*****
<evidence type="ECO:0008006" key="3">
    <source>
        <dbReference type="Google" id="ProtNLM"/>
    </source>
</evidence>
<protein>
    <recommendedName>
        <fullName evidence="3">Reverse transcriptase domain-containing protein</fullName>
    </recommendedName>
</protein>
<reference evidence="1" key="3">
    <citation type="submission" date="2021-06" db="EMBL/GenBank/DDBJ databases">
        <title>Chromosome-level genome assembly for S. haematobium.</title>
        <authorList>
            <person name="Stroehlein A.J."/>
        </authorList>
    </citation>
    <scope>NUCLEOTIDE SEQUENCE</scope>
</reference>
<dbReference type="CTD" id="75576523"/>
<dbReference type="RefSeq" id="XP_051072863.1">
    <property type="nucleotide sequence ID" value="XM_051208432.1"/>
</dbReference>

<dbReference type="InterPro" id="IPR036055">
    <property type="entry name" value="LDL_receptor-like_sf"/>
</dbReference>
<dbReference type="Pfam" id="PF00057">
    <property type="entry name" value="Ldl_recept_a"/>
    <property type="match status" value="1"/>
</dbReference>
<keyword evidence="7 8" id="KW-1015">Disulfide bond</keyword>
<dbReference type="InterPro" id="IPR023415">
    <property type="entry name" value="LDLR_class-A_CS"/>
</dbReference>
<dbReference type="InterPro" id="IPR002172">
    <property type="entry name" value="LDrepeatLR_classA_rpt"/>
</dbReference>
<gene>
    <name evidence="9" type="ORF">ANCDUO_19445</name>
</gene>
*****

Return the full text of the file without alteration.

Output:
<evidence type="ECO:0008006" key="3">
    <source>
        <dbReference type="Google" id="ProtNLM"/>
    </source>
</evidence>
<protein>
    <recommendedName>
        <fullName evidence="3">Reverse transcriptase domain-containing protein</fullName>
    </recommendedName>
</protein>
<reference evidence="1" key="3">
    <citation type="submission" date="2021-06" db="EMBL/GenBank/DDBJ databases">
        <title>Chromosome-level genome assembly for S. haematobium.</title>
        <authorList>
            <person name="Stroehlein A.J."/>
        </authorList>
    </citation>
    <scope>NUCLEOTIDE SEQUENCE</scope>
</reference>
<dbReference type="CTD" id="75576523"/>
<dbReference type="RefSeq" id="XP_051072863.1">
    <property type="nucleotide sequence ID" value="XM_051208432.1"/>
</dbReference>

<dbReference type="InterPro" id="IPR036055">
    <property type="entry name" value="LDL_receptor-like_sf"/>
</dbReference>
<dbReference type="Pfam" id="PF00057">
    <property type="entry name" value="Ldl_recept_a"/>
    <property type="match status" value="1"/>
</dbReference>
<keyword evidence="7 8" id="KW-1015">Disulfide bond</keyword>
<dbReference type="InterPro" id="IPR023415">
    <property type="entry name" value="LDLR_class-A_CS"/>
</dbReference>
<dbReference type="InterPro" id="IPR002172">
    <property type="entry name" value="LDrepeatLR_classA_rpt"/>
</dbReference>
<gene>
    <name evidence="9" type="ORF">ANCDUO_19445</name>
</gene>